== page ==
Despite what many parents, teachers, and mentors say about failure being a prerequisite for learning, failure is still something we avoid. We avoid it because it sucks and it hurts.

At the same time we have this culture - comprised of parents, teachers, and mentors (among others) - that speaks about success in glowing terms, as if success were some desired destination after which life somehow ceases to create confusion or discord.

In my experience success and failure ultimately produce the same feelings, with the difference between the two being success initially feels better. Eventually life finds a way to produce challenges in either scenario, your ideas fall out of fashion, and you have to retool, rebuild, or quit your particular endeavor.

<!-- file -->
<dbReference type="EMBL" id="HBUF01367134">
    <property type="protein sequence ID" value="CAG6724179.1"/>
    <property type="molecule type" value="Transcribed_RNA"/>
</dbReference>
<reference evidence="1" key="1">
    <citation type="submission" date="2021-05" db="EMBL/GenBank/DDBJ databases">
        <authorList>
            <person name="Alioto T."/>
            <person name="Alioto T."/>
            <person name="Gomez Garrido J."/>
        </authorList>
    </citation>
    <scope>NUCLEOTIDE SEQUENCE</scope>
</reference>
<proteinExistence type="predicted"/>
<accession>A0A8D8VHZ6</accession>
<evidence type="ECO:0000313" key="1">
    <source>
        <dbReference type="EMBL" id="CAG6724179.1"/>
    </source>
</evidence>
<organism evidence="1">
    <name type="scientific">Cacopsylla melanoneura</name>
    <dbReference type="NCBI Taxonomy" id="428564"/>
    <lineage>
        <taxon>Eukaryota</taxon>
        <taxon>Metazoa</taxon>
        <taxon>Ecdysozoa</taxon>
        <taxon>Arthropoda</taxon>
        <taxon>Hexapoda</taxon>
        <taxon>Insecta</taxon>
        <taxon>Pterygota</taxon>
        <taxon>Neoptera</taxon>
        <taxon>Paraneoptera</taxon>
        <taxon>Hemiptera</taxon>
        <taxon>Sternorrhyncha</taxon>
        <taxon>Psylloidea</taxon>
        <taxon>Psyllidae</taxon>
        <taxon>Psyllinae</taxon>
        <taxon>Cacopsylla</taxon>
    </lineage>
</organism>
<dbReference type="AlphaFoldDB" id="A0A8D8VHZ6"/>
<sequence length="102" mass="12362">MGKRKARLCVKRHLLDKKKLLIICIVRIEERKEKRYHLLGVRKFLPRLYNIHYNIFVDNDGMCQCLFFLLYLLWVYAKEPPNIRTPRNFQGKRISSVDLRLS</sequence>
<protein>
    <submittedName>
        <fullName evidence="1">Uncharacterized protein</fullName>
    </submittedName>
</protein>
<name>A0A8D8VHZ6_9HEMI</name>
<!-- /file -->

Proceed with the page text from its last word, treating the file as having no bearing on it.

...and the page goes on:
And yet people still pursue success and avoid failure, as if they weren't essentially the same thing. They are both the consequence of a number of factors, 1% of which are under your control and the rest being the result of luck and circumstance. Luck being defined is not simply pure chance,  but including having a certain type of mind, being born into certain families or communities, etc. Luck as a combination of inherited and learned traits, much of which is not up to the specific individual to determine.

So what does this all mean? It means we have to be easier on ourselves, whether we are failing or succeeding. It also means we need to combine what makes us lucky with what makes other people lucky in order to truly be successful. Look again at the cartoon above: we are all the little failures that together might make something amazing.